Split an audio file into movements

I have a contiguous audio file marked into 15 sections. How do I separate these into . movement files. ( I am a complete beginner in Ardour!)

I would suggest starting by going through the manual and understand the basic concepts of how Ardour handles files and the terminology used.
This is a good first page to read:
Ardour terminology page
And then jump to the section on working with regions:
Ardour working with regions page

This is the key concept to grasp:
“Although a region can represent an entire audio file, they are never equivalent to an audio file. Most regions represent just parts of an audio file(s) on disk…”

Ardour will never separate an existing file into multiple files, but what you can do is mark sections of a file that you want to be distinct by making new regions (or splitting one large region into multiple smaller regions), and then export them separately when you are finished editing, processing, mixing, etc.

If you really just want to take an existing large file and split into multiple smaller files with no processing, there are better tools for that job than Ardour, which is primarily designed for recording, editing, and mixing audio in a non-destructive way (i.e. the original file is never changed), and generating new output files which are the end result of that editing and mixing.

If by “splitting” you mean the split to happen only while exporting the project to audio files, then you can mark each “movement” as a “range”, using the “Range Markers” ruler. Then, at export time, you can select those ranges on the “Timespan” tab of the export dialog: Ardour will create separate export files (.wav, .mp3, whatever) for each range, using the range name as part of the file name. See this page in the docs.

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Hi Chris,
Thank you for your reply. I quite take your point re. separating the actual track itself into movements. I should have been more specific, as my query was always about exporting the marked movements as new tracks.

I am used to working in Wavelab (also non-destructive), which does this very easily with the “Autosplit” facility but of course, Wavelab is a Windows program, & in trying Ardour, I was after a full featured program which would work in Ubuntu Linux.

I have managed to do what I wanted to do using Range Markers to mark each section & then exporting them via Timespan.

Thanks for your help.

Cheers,
Graeme

Hi tseaver,

Thanks for your help. Actually, after much delving, I managed to work out this method as you have described!

I was a bit surprised at the number of steps necessary in Ardour to perform what, to me, is a common & simple procedure, compared with Wavelab (using Auto-split), which I work with in Windows.

Ardour, at 1st experience seems very strong in recording, mixing & editing, however.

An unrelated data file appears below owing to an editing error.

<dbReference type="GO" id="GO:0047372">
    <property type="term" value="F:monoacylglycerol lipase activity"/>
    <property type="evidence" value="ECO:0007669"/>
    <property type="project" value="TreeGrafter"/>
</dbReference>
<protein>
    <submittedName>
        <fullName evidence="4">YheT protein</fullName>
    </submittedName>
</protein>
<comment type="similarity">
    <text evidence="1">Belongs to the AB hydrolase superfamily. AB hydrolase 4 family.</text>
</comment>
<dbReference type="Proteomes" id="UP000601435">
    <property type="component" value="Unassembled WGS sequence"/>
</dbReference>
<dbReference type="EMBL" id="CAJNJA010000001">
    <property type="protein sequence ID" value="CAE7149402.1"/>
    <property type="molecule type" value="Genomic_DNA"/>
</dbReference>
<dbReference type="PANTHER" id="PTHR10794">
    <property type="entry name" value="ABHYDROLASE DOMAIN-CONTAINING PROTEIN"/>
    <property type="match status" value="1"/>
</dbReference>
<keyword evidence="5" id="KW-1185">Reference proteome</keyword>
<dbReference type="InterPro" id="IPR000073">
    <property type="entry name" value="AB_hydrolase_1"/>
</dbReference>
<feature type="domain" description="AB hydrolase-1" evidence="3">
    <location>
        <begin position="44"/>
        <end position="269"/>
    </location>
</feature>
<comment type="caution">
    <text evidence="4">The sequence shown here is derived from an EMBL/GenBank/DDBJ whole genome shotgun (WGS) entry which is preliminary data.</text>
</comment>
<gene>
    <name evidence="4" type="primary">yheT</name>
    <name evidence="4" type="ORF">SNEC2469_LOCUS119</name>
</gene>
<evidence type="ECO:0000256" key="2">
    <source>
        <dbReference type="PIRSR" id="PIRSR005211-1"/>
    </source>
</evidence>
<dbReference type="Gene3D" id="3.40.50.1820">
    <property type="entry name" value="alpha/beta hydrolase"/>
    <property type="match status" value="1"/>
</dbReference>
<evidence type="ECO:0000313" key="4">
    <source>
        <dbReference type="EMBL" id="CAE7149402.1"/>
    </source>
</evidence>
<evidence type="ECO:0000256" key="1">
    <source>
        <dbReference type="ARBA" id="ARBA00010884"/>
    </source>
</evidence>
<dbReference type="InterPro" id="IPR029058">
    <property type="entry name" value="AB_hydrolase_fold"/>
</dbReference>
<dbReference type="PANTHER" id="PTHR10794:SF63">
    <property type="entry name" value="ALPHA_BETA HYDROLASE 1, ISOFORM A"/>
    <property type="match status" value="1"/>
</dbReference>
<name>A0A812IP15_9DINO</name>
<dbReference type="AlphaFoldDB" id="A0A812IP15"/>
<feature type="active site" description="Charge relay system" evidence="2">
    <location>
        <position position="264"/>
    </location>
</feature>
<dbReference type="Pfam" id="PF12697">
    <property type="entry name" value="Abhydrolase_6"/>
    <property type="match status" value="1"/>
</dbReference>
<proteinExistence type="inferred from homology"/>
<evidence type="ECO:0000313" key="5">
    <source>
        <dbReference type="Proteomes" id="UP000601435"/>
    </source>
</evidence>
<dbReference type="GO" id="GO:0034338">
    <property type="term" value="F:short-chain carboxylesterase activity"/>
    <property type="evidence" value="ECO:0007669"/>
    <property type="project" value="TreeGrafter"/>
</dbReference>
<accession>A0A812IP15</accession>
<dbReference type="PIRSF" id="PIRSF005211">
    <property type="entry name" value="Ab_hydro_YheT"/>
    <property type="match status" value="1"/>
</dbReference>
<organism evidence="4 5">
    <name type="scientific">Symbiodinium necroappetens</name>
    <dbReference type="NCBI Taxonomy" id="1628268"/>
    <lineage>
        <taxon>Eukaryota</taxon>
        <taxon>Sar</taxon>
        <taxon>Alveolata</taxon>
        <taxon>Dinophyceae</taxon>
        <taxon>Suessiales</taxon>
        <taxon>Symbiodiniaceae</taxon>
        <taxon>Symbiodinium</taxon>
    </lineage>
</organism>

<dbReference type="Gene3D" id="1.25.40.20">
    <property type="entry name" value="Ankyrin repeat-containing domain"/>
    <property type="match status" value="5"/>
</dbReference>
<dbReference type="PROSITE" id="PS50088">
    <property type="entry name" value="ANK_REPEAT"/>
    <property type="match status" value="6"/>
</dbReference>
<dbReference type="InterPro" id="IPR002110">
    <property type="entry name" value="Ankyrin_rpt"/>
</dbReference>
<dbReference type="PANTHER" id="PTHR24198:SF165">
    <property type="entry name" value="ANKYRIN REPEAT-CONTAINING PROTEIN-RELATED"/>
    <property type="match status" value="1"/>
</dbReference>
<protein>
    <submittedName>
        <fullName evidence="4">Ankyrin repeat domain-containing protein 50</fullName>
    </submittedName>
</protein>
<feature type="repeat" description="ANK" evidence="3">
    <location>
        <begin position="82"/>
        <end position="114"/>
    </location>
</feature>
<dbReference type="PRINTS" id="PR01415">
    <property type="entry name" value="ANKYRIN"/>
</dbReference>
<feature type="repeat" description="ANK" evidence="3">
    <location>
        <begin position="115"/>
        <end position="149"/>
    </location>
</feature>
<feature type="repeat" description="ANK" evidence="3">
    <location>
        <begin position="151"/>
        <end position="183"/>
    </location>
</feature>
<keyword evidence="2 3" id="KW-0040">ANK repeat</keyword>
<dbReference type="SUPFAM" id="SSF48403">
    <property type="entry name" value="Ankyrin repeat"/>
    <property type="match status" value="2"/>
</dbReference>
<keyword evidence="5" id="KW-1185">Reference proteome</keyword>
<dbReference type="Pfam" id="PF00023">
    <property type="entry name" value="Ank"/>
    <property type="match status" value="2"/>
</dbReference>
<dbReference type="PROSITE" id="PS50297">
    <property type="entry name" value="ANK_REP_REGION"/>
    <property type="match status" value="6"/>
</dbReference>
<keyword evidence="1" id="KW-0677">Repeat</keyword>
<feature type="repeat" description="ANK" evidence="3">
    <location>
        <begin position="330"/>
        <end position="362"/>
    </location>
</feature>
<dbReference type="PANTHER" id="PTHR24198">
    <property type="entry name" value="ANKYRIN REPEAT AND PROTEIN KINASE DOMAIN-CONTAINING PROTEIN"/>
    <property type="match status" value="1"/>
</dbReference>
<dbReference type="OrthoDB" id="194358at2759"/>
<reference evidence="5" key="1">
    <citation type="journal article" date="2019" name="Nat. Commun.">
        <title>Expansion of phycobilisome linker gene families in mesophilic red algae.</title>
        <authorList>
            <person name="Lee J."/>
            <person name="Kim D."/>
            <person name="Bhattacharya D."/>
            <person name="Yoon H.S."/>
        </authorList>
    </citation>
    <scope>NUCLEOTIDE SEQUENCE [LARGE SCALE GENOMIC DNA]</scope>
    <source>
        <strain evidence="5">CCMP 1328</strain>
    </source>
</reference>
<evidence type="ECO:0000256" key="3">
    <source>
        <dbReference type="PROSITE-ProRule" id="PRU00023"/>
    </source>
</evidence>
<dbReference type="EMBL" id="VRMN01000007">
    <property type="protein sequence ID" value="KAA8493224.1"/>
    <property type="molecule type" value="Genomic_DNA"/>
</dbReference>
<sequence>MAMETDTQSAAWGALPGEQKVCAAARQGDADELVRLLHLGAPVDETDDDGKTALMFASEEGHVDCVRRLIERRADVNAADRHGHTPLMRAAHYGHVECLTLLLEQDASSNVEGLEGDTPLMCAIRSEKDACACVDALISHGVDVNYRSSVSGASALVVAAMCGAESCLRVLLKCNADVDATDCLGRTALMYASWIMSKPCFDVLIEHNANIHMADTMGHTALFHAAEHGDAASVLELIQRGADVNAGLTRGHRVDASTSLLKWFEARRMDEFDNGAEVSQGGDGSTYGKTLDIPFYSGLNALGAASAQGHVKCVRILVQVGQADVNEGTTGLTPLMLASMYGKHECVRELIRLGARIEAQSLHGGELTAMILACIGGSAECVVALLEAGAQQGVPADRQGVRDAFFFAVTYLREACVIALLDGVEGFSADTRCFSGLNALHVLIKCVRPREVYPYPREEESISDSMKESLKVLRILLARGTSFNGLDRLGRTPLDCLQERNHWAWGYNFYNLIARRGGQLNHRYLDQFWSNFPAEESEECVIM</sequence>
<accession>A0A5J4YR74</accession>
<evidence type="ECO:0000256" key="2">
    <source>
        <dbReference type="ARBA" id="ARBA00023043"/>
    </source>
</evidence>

Cheers,
Graeme

So what does Wavelab’s “auto-split” actually do?

Depending on what steps you took there may be some more efficient methods. For example, there is an option to select either playhead or mouse as edit point. If you select playhead you can listen to the audio and just press s to split at the points you want. If you are looking for silence you may be able to see that in the waveform display, and with mouse as edit point you can just put the mouse cursor at a point that looks like silence and press s to split the area into two new regions.

Hi Paul,
Thanks for your question. I’ll try & explain with the following example:

I have recorded a program from FM radio, say, & this was a Beethoven symphony with the usual 4 movements. I have a WAV file of the complete broadcast imported into Wavelab, so after I have trimmed any unwanted bits & am left just with the music, I want to save the program as 4 movements in my music library.
In Wavelab, I find & mark each section. There are several types of markers in Wavelab, but for this purpose the CD markers are the most convenient. The file as displayed in Wavelab will have CD start & CD finish markers, so I just have to add CD track markers in between each movement.

Having done this Autosplit comes into play. When I start the Autosplit dialogue, it will have a screen for what marker to read in order to split the file (it is non-destructive, so it will be copying). Then it will request file names for the files it will generate after the split operation. This can be pre-prepared text from the clipboard if you want to give exact names, otherwise it will just number them, requiring re-naming after. Your choice. It will also allow you to choose the folder you want the new files to go into, AND the file type (WAV,FLAC, Orbis, mp3 etc.)

After you hit OK it will copy the required data & deposit the files in your chosen folder.

It is a very smooth operation, whereas, in Ardour, it is a bit clunky in comparison - taking into account the rest of Ardour’s functions, which appear very powerful.
Wavelab is, of course, expensive commercial software, so one should expect it to be good, but one needs deep pockets!
BTW, the markers in Wavelab are stored in a .MRK file with the same name as the original .WAV file. There is no interference with the original file by Wavelab.
Hope this ramble explains it in a helpful fashion.

Cheers,
Graeme

So IF I am understanding your use case, here is how I would approach it:

I would start by stripping silence:

Note that you can specify both a threshold and a minimum length.